Natasha Spoden L
For the last two years WUE has gifted me with independence, wisdom, and happiness, and I will be wholly gracious for the rest of my life. WUE took me to Fort Collins to attend Colorado State University. It was no more than a fantasy when I applied: I knew my family (with four students) and I could not afford out-of-state tuition. WUE was the sole influence that flew me over the Rocky Mountains to attend my dream university and provided the opportunity to experience life. My time in Colorado opened my eyes to the world and changed my fuzzy academic path into a distinct and inspired highway to success. I have discovered passion and inspiration and I have WUE to thank for that.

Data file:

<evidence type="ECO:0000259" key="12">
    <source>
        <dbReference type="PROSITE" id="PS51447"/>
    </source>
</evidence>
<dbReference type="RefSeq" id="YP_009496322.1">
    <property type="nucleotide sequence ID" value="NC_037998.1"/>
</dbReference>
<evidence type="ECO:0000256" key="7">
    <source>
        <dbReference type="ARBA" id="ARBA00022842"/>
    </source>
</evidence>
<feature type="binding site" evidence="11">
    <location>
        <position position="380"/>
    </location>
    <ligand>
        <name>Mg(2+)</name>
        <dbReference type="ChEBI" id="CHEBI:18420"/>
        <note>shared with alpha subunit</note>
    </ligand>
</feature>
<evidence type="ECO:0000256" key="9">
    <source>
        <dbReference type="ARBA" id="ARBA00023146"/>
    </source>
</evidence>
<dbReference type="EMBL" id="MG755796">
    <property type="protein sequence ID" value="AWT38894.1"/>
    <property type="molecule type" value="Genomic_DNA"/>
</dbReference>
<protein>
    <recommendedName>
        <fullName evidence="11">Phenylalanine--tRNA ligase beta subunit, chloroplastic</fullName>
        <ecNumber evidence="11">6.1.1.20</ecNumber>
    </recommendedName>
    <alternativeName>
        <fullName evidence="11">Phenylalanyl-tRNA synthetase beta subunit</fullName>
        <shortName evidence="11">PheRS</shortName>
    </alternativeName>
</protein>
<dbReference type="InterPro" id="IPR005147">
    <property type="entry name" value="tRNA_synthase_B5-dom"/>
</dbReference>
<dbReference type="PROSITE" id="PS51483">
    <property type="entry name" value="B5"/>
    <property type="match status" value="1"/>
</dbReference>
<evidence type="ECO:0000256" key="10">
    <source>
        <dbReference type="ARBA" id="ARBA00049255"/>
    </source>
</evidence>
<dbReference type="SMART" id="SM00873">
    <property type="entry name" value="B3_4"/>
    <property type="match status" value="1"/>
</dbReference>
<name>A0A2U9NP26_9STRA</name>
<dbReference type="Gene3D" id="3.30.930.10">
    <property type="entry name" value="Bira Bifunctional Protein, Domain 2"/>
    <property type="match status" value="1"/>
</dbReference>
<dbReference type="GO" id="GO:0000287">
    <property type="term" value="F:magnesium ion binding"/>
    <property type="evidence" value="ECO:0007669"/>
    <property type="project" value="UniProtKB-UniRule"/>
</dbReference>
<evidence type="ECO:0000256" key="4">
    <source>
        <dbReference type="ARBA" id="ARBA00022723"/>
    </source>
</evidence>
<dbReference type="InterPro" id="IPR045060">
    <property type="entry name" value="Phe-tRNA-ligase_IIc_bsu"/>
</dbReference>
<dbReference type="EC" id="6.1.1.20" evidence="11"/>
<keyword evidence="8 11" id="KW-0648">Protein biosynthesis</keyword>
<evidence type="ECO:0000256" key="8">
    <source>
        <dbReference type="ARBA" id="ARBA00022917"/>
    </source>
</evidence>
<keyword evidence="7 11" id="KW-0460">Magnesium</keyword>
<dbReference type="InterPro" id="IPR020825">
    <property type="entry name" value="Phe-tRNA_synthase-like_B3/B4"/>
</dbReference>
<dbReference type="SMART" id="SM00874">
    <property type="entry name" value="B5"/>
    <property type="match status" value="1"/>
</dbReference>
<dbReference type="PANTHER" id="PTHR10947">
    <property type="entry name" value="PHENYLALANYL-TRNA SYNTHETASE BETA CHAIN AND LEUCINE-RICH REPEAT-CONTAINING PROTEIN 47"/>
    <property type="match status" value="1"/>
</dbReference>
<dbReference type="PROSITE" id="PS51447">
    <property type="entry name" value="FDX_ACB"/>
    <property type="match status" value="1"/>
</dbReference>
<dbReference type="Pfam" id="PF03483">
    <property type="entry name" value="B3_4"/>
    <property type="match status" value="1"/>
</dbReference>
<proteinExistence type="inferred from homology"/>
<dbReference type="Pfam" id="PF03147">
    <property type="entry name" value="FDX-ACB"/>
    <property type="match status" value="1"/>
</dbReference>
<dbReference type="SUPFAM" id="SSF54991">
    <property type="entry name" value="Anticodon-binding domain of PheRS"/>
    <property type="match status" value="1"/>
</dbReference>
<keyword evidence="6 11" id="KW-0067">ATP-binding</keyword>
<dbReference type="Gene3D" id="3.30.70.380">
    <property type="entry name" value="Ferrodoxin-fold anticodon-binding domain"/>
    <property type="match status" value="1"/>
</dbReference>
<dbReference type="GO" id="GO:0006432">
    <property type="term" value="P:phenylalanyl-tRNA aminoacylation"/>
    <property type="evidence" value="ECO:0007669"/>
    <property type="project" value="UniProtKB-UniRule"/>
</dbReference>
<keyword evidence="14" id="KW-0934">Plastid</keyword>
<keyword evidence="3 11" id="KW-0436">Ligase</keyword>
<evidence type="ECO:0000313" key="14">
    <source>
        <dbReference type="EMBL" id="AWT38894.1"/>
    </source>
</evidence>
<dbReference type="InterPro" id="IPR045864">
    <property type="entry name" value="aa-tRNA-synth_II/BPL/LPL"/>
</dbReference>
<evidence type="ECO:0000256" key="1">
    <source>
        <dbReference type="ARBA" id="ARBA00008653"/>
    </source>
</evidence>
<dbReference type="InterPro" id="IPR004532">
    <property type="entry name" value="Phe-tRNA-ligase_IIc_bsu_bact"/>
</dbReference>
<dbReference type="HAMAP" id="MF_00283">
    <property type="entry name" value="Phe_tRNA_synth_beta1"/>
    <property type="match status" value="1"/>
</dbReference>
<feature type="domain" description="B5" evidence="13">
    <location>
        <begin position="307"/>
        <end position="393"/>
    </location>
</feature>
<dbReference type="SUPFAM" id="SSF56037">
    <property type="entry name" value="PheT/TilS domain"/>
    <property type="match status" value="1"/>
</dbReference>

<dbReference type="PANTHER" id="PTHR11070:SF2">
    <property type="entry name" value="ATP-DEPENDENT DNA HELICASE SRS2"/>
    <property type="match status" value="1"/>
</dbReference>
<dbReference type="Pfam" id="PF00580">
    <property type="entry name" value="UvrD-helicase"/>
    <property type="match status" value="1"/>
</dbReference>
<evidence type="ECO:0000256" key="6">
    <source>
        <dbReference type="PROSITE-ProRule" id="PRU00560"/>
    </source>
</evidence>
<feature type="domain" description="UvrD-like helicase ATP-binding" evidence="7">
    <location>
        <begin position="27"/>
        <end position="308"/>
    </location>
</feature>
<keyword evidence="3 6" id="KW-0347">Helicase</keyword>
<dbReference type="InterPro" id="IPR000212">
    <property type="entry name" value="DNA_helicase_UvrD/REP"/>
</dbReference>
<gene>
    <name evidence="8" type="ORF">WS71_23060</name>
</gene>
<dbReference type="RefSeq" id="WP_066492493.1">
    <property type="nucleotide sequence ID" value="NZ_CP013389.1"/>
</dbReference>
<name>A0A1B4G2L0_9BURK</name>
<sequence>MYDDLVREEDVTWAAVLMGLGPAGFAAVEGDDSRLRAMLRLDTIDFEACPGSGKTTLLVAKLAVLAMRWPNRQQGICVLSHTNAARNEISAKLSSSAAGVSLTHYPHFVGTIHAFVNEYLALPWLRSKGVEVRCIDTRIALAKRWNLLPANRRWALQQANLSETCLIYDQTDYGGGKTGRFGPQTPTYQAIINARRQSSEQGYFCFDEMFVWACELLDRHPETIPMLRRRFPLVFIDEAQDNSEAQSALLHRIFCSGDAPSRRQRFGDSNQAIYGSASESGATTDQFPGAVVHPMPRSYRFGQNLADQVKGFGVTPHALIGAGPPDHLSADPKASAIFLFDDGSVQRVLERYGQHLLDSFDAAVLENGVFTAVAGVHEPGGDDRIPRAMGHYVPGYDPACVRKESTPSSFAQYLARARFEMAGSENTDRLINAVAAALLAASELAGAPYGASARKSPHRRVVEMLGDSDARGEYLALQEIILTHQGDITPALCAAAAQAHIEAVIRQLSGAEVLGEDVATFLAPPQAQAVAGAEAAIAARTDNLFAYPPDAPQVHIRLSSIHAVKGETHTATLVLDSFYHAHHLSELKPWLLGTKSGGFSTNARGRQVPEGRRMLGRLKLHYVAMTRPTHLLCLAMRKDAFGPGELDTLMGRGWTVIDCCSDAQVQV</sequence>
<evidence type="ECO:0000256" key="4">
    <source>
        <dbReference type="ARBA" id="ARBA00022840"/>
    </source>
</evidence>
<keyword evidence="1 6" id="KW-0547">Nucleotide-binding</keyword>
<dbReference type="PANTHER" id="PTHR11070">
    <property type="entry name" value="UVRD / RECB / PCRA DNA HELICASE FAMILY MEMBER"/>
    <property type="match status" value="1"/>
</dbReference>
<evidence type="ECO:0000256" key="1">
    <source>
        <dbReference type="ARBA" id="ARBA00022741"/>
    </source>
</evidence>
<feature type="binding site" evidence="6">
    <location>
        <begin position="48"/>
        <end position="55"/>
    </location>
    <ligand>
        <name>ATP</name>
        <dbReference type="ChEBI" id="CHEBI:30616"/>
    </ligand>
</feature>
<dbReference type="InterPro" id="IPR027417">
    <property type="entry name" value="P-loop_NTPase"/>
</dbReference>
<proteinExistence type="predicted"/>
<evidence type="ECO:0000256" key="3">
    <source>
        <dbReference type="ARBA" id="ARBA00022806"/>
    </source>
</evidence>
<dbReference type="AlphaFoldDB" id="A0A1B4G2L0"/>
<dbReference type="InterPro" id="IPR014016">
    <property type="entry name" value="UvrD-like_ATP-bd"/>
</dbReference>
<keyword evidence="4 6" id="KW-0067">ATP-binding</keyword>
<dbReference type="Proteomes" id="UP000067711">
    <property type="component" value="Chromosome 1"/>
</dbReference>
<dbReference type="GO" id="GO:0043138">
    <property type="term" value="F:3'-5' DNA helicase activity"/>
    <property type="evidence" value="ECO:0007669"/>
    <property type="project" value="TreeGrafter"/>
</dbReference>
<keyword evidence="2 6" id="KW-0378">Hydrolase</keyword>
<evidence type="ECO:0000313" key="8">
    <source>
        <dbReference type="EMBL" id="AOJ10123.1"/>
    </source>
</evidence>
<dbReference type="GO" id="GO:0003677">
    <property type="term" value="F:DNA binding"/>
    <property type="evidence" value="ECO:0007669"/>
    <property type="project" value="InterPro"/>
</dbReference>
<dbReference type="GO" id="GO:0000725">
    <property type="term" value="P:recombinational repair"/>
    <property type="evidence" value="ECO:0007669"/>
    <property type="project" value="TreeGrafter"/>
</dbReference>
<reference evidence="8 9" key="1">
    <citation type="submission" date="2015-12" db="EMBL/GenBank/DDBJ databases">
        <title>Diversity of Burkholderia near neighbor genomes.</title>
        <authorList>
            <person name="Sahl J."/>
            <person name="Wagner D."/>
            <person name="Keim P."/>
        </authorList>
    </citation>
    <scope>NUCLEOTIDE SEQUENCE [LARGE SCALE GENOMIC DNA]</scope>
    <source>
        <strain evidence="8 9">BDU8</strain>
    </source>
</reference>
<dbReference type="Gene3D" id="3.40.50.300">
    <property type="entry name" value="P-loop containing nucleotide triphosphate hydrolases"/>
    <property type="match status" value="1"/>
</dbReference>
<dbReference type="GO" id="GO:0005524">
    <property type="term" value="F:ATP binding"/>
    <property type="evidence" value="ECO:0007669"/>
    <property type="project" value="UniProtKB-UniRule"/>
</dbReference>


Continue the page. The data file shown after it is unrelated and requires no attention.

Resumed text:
I decided late in the summer to apply for CSU's IRM program and then realized the cost of grad school out of state. WICHE was the only way to go! Without the help from the program, it would have been extremely difficult to move to Colorado and go to graduate school. I was able to get through the tough financial time and become an extension educator.
S. SmithUniversity of Idaho Extension